J. C. McKeown, an Ovidian scholar and author of several Latin textbooks, has compiled this volume, the third in his Cabinet series of classical lore intended for popular audiences. It follows A Cabinet of Roman Curiosities: Strange Tales and Surprising Facts from the World’s Greatest Empire from 2010 and A Cabinet of Greek Curiosities: Strange Tales and Surprising Facts from the Cradle of Western Civilization from 2013. Like his previous Cabinet books, this is not a scholarly work and makes no claims to be: McKeown’s goal is to provide “entertainment rather than enlightenment” (x). In this review I will briefly address the easier question of whether this book is entertaining, and the more difficult question of whether a bedside table book like this does more harm than good in avoiding “enlightenment”.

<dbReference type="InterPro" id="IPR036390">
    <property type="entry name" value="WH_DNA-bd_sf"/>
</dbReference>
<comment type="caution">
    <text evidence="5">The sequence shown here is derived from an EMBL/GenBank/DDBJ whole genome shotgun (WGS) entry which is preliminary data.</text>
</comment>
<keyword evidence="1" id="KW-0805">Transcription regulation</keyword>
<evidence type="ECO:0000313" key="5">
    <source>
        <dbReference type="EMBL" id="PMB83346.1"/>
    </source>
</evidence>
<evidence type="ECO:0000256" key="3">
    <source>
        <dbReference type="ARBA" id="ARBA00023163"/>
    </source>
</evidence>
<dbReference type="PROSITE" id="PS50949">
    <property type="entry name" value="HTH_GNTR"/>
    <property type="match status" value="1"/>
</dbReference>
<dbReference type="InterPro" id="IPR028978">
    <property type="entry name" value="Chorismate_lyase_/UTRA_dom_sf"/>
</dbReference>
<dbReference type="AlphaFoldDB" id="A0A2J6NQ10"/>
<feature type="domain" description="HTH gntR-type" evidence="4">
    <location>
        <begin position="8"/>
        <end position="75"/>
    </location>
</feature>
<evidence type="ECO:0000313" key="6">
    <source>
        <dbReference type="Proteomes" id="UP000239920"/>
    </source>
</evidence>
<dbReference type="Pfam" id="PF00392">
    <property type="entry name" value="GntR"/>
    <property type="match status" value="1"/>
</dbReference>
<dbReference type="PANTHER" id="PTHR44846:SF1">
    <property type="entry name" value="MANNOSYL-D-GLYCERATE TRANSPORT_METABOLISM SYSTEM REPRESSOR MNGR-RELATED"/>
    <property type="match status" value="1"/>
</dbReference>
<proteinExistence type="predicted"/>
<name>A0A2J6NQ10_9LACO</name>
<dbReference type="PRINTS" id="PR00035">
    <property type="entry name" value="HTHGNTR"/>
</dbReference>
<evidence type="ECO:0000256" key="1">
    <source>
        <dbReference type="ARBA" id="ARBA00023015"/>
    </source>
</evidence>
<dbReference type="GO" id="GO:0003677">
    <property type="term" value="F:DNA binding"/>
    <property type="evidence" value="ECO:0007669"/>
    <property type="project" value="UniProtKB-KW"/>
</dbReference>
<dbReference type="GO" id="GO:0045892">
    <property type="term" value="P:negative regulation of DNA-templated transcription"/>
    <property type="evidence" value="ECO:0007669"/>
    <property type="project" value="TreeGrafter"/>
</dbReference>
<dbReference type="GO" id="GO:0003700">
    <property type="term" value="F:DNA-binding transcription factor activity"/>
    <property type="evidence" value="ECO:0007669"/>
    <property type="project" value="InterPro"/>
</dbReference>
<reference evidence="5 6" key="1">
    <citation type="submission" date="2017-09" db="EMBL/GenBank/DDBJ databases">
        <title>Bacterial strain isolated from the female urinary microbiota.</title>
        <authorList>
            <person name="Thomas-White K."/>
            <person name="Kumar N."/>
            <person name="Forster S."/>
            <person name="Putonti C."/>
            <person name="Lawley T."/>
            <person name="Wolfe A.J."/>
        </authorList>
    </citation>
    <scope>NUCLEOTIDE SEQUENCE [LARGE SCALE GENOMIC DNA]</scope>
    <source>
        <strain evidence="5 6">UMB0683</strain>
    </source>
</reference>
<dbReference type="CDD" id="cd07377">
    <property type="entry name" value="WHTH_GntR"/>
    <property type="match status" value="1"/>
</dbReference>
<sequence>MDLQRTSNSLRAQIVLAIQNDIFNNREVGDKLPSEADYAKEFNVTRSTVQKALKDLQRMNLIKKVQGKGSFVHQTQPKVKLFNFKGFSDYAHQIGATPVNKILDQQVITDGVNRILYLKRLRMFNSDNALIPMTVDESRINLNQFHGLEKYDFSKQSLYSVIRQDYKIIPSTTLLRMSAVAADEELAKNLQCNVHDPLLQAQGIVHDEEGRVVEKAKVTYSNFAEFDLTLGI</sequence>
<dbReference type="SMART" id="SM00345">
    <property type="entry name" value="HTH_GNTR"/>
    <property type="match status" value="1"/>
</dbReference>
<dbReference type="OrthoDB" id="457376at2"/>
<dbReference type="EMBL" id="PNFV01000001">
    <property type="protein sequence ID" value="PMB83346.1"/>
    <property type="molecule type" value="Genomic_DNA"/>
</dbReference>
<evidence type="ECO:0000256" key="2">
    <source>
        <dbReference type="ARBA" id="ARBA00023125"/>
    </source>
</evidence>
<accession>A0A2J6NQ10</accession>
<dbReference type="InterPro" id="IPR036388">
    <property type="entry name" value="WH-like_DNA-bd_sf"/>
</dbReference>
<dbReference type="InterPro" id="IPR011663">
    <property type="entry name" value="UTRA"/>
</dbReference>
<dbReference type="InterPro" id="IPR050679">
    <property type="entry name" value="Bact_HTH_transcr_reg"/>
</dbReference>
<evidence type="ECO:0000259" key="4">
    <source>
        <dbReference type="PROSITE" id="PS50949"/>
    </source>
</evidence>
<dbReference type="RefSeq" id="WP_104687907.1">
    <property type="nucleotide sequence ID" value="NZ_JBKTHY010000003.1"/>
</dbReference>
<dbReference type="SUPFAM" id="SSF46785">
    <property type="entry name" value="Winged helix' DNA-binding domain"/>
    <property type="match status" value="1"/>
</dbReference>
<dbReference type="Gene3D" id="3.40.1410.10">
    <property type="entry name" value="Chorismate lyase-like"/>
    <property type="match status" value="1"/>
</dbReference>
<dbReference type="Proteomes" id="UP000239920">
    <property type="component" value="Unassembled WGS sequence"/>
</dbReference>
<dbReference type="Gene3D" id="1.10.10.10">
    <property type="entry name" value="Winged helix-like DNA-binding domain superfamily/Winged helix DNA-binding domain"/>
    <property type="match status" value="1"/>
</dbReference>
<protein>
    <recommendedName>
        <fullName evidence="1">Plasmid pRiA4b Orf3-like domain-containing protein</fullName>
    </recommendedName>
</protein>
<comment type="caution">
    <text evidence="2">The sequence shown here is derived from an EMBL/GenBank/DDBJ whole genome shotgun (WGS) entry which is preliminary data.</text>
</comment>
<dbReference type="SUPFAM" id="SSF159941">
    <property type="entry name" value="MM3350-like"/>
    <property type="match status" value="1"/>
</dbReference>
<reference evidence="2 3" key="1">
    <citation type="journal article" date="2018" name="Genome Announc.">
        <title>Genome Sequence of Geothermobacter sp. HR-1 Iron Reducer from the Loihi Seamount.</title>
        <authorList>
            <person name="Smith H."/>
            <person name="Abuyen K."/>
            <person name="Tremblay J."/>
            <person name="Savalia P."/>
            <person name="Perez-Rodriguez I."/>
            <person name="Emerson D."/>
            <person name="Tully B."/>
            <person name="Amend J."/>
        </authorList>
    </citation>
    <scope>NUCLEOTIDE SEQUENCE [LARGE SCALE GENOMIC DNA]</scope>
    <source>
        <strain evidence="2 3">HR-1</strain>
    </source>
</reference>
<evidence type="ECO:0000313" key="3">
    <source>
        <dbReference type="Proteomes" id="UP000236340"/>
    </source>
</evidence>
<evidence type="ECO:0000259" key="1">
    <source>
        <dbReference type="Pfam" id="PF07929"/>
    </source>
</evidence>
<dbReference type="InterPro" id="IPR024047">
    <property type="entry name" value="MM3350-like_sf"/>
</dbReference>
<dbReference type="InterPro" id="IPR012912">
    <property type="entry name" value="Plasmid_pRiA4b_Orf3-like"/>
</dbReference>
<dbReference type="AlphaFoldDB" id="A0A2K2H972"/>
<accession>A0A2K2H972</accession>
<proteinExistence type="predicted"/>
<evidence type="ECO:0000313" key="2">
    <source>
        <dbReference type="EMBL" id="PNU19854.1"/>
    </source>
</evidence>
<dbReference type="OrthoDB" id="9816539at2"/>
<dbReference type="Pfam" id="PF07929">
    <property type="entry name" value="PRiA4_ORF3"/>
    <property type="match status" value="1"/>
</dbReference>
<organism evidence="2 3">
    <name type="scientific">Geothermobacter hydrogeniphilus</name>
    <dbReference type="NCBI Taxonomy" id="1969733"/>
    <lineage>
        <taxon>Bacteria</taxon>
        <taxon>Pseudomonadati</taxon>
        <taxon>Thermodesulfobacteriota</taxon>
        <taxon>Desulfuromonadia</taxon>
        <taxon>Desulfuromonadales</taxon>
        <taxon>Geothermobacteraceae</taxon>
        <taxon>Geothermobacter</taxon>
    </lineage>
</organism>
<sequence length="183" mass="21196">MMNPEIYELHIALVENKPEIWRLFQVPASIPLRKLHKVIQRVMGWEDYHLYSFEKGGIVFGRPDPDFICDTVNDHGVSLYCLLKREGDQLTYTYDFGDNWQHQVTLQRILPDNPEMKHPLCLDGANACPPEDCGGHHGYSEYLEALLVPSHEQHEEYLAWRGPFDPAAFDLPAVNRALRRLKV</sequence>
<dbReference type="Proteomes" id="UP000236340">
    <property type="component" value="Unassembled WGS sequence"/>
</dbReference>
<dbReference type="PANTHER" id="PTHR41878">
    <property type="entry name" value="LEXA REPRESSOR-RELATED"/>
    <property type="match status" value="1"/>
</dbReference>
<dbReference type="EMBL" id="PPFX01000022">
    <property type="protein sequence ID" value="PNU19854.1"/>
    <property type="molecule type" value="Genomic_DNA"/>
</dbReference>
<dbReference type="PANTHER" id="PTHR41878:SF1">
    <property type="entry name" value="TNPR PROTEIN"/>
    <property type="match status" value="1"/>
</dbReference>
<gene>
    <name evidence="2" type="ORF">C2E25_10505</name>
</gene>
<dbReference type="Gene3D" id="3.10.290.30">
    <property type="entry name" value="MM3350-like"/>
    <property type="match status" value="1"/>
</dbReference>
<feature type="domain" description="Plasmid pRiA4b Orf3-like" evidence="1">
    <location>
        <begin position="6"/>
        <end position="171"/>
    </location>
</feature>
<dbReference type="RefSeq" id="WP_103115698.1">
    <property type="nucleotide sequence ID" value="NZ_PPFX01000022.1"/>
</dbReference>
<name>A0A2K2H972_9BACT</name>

If you are seeking entertainment, McKeown delivers: he has selected some eight hundred short quotations (usually only a sentence or two long, up to a page at most) from Greek and Roman works, which portray the most absurd, amusing, and nauseating aspects of ancient medicine. Most of the translations are apparently new (he never says explicitly they are his own) and presented in engaging and colloquial English. They are organized into fourteen thematic chapters on topics such as the doctor in society, anatomy, sex, prognosis and diagnosis, and various treatments, culminating with ruminations on death. (Some of the quotations are recycled from a chapter on medicine in his Roman volume of 2010.) McKeown makes light of his own book and its organization by using ancient and modern medical language: he recommends reading only two chapters of the book each day, lest an excess of this literary medicine “cause drowsiness and, in rare cases, nausea” (xiv); and concerning the passages on “General Medicine” in Chapter XIII, he says “it seemed better to isolate them together here rather than to insert them ectopically somewhere else or excise them entirely” (229). Likewise, the blurbs on the back cover, which seem to be describing this book, are actually quotes from ancient authors about ancient books: Theophilus Protospatharius, for example, says, “Elegantly composed, but of little practical use.” While many individual passages are of a serious nature, the tone of the entire book is mocking, as McKeown skewers the credulity of ancient doctors and gullibility of their patients as well as the foibles of doctors to this day. Galen, in particular, is attacked repeatedly (and not undeservedly) for his arrogance and verbosity.